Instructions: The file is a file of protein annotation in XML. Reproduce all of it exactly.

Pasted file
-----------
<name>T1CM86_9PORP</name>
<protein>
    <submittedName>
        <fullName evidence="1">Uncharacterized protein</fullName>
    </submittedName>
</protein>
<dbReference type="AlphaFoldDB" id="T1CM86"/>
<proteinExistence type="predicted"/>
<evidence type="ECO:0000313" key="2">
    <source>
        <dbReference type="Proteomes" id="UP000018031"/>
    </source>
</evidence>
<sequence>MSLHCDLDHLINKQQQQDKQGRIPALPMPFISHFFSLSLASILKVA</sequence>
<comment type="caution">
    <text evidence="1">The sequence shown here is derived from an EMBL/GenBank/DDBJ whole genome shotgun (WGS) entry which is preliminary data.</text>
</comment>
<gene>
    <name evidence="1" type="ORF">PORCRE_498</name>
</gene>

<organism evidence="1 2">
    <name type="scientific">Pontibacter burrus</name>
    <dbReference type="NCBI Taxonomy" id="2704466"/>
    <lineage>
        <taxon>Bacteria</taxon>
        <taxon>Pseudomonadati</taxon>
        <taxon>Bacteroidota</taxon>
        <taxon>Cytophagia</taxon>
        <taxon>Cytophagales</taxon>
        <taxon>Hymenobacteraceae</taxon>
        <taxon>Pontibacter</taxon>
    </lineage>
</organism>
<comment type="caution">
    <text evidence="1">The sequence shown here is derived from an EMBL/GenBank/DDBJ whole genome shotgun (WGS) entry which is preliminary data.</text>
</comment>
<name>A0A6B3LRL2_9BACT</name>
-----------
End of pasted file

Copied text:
<name>T1CM86_9PORP</name>
<protein>
    <submittedName>
        <fullName evidence="1">Uncharacterized protein</fullName>
    </submittedName>
</protein>
<dbReference type="AlphaFoldDB" id="T1CM86"/>
<proteinExistence type="predicted"/>
<evidence type="ECO:0000313" key="2">
    <source>
        <dbReference type="Proteomes" id="UP000018031"/>
    </source>
</evidence>
<sequence>MSLHCDLDHLINKQQQQDKQGRIPALPMPFISHFFSLSLASILKVA</sequence>
<comment type="caution">
    <text evidence="1">The sequence shown here is derived from an EMBL/GenBank/DDBJ whole genome shotgun (WGS) entry which is preliminary data.</text>
</comment>
<gene>
    <name evidence="1" type="ORF">PORCRE_498</name>
</gene>

<organism evidence="1 2">
    <name type="scientific">Pontibacter burrus</name>
    <dbReference type="NCBI Taxonomy" id="2704466"/>
    <lineage>
        <taxon>Bacteria</taxon>
        <taxon>Pseudomonadati</taxon>
        <taxon>Bacteroidota</taxon>
        <taxon>Cytophagia</taxon>
        <taxon>Cytophagales</taxon>
        <taxon>Hymenobacteraceae</taxon>
        <taxon>Pontibacter</taxon>
    </lineage>
</organism>
<comment type="caution">
    <text evidence="1">The sequence shown here is derived from an EMBL/GenBank/DDBJ whole genome shotgun (WGS) entry which is preliminary data.</text>
</comment>
<name>A0A6B3LRL2_9BACT</name>